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June 22nd, 2010 — By — In News & Events

NJ Supreme Court issues opinion in “a bizarre condemnation” case

This morning the New Jersey Supreme Court issued an unanimous opinion in the inverse condemnation/regulatory takings/adverse possession case Klumpp v. Borough of Avalon, No. A-49-09 (June 22, 2010), for which the New Jersey Law Journal coined the phrase “a bizarre condemnation.”

In the wake of the 1962 Atlantic nor’easter storm that devastated much of the New Jersey shore, the Borough of Avalon built a protective dune on property owned by plaintiffs Edward and Nancy Klumpp. Plaintiffs’ appeal challenges the Borough’s failure to adhere to procedural requirements in executing the taking of their private beachfront property and raises the question whether they should be denied relief on the basis that their claim is out of time.
-Excerpted from the Syllabus of the Court’s June 22, 2010 Opinion

In its unanimous decision, the New Jersey Supreme Court found in favor of the property owners – providing an opportunity for the owners to amend their original complaint to include inverse condemnation and remanding the case to the trial court for further proceedings to determine the amount of just compensation the Borough must pay to the property owners. The decision in a nutshell:

  1. Following the storm in 1962, the Borough of Avalon adopted resolutions permitting it to take possession of beachfront property for the purpose of constructing a protective dune system, without first paying just compensation. By the end of 1965, Avalon had built a dune on the Klumpps’ property, erected a fence to limit access to it and constructed a footpath across the property for public beach access. The Borough’s actions amount to a physical taking of the Klumpps’ private property.
  2. The normal relief for a property owner in a situation similar to that faced by the Klumpps would be to pursue an inverse condemnation action, for which a 6-year statute of limitations exists. However, given the unique facts of this case, application of the 6-year statute of limitations does not satisfactorily resolve this case.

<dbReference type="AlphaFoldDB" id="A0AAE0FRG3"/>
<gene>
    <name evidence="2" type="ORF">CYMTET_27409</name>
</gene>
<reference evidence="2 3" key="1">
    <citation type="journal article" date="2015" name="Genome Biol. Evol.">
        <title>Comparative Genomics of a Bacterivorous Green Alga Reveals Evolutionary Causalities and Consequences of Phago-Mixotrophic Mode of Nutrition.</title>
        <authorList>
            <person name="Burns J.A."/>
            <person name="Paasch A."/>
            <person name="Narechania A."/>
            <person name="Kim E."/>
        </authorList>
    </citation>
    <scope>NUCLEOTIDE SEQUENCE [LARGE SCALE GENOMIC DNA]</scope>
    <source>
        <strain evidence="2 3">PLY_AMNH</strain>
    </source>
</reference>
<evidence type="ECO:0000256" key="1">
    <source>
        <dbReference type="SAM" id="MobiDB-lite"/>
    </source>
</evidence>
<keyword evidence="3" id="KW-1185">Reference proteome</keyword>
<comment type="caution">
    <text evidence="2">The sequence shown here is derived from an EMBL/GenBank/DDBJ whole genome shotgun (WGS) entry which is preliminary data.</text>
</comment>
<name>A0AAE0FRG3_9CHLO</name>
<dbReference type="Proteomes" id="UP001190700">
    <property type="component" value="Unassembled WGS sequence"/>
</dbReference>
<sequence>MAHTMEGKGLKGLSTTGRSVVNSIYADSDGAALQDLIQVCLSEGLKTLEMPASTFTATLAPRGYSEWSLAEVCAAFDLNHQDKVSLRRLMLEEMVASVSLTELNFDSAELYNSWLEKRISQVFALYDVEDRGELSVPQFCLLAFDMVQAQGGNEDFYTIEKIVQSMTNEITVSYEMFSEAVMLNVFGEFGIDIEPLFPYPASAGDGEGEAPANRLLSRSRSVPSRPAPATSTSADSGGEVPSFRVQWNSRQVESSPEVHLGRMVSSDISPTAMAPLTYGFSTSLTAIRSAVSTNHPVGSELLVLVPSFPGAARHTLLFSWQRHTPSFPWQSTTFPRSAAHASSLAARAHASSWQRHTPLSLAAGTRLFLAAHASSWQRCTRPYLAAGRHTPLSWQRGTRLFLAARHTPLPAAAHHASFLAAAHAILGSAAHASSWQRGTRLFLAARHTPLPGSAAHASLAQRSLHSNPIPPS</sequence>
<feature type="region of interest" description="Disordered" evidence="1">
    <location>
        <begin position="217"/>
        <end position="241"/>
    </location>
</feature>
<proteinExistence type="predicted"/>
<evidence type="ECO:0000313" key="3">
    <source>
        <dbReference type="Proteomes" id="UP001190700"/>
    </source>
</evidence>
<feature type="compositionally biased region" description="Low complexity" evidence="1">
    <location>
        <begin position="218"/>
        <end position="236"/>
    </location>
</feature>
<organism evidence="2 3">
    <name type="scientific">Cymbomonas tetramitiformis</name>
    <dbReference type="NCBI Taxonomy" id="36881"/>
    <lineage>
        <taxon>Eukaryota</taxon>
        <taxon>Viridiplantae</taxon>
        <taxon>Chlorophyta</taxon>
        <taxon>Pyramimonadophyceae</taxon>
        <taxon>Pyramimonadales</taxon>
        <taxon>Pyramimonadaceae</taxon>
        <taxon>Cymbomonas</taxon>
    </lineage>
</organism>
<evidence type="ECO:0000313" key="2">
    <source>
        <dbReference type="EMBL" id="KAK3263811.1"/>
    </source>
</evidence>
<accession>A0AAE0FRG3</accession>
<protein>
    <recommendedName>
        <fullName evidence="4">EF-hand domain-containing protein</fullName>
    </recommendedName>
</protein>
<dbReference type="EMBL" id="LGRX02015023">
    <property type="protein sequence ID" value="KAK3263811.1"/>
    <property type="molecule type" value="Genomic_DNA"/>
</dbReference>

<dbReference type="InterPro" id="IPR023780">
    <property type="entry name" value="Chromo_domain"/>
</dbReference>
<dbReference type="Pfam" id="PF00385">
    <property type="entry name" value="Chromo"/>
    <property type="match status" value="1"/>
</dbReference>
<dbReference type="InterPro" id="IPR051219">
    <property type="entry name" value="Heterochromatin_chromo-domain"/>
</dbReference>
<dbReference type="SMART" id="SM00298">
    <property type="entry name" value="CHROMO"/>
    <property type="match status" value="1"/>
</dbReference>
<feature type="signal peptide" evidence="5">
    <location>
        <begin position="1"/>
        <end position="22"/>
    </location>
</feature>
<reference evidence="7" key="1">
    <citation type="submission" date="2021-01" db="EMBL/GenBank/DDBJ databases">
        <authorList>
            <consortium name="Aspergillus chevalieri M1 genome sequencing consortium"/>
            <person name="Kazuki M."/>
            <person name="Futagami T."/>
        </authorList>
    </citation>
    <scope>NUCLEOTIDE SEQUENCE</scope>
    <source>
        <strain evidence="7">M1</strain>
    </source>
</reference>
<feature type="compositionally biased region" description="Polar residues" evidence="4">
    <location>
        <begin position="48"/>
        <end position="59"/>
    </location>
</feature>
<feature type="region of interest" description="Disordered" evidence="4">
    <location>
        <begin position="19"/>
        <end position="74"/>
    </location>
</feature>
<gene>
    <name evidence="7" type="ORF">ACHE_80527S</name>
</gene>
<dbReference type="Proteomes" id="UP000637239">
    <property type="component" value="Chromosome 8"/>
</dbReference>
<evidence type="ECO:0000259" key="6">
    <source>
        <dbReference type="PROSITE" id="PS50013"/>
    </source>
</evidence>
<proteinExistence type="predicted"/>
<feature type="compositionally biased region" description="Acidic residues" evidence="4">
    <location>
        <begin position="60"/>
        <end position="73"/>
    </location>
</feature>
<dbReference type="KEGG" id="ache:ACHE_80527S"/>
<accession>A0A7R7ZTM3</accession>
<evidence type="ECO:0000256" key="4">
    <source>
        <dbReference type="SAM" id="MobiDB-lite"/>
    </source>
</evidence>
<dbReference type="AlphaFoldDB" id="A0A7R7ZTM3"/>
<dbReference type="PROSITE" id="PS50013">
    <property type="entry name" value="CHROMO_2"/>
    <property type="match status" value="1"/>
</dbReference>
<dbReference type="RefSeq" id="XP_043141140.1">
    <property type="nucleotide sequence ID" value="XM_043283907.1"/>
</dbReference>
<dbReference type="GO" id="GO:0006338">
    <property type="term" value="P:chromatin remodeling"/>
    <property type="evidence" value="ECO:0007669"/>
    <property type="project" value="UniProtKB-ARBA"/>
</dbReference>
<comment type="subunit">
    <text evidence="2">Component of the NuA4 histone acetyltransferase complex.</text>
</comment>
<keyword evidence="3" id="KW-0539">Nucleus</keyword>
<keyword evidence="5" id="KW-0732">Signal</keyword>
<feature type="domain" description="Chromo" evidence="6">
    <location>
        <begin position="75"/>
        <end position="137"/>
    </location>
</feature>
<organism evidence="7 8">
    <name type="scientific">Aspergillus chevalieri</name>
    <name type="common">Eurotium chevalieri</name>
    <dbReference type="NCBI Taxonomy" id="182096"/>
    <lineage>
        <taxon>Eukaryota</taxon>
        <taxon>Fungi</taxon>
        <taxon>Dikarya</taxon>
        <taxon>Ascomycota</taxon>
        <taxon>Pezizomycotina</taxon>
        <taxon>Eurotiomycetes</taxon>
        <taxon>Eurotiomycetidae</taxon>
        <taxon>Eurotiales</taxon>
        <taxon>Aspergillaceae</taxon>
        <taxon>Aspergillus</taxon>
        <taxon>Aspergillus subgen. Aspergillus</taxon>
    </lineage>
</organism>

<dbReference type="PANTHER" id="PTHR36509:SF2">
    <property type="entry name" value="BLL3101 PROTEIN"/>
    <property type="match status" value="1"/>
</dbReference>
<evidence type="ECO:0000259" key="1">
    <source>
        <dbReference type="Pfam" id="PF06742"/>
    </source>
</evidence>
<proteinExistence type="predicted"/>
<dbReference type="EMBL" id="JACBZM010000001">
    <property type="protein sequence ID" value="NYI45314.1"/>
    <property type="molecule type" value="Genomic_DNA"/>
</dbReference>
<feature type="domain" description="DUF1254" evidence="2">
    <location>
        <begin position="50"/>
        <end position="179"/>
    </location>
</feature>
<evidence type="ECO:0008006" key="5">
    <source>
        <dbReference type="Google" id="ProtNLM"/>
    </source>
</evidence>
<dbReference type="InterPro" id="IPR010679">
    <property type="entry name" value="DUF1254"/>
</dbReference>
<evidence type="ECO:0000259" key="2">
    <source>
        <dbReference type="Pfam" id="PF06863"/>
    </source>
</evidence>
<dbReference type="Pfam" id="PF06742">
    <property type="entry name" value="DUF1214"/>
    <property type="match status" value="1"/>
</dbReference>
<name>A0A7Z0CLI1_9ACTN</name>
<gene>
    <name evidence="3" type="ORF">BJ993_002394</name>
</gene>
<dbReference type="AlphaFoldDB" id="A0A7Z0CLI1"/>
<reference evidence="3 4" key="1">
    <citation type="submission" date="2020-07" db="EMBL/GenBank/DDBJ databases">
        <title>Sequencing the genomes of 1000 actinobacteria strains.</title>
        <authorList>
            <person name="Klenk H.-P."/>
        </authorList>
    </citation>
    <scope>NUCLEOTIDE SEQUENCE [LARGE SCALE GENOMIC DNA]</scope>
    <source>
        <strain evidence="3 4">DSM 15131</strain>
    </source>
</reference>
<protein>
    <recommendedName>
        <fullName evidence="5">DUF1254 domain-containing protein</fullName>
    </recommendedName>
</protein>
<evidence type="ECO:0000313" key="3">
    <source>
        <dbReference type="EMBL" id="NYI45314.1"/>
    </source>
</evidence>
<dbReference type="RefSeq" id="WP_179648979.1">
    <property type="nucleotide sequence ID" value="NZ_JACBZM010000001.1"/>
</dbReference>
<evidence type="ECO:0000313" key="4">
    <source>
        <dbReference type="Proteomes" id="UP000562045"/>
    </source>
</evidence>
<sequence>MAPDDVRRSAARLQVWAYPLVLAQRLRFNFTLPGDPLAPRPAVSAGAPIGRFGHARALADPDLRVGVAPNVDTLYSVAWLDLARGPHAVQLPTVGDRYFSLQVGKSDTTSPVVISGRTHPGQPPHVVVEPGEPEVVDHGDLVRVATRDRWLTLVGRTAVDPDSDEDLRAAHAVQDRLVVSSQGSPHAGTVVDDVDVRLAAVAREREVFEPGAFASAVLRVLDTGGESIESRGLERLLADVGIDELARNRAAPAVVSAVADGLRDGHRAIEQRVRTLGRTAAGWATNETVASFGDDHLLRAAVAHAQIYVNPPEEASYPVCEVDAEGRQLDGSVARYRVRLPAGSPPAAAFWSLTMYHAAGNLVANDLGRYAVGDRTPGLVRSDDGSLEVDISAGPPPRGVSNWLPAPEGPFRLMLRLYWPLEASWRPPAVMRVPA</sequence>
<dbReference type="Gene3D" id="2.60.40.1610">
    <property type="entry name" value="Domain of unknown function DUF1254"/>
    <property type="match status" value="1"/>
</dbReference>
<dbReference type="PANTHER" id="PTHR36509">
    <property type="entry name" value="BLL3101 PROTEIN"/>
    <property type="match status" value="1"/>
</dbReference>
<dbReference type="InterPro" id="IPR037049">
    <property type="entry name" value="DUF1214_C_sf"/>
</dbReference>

3. Although property owners should notice the physical invasion of or taking of their property by the government and should seek to protect their property interests, the government should also provide some form of notice to affected property owners before and after a physical taking, in addition to the physical appropriation of the property itself. In the instant case, the Borough of Avalon did no such thing. Rather the Borough effectively skirted the issue for years through its contradictory positions on the issue. Further, by charging property taxes and designating the Klumpp property as private on the official Borough map, Avalon effectively confused the the property owners into believing that they always held title to their property.
  4. “Equity demands that the Klumpps be allowed the opportunity to amend their complaint to include a claim for inverse condemnation.” (Opinion at p. 33). The case is, therefore, remanded to the trial court for further proceedings to determine the amount of just compensation the Borough must pay to the property owners for the taking of their private property. Further, the property owners are entitled to value of property as of date of taking, in this case on or around 1965, plus interest for the last 45 years.

Thanks to Robert Thomas for alerting us to the release of the opinion in this case, despite his vantage point in Hawaii/West Coast, he always seems to know about these things before we do here on the East Coast. For Robert’s commentary on this “bizarre condemnation” visit his blog here and here.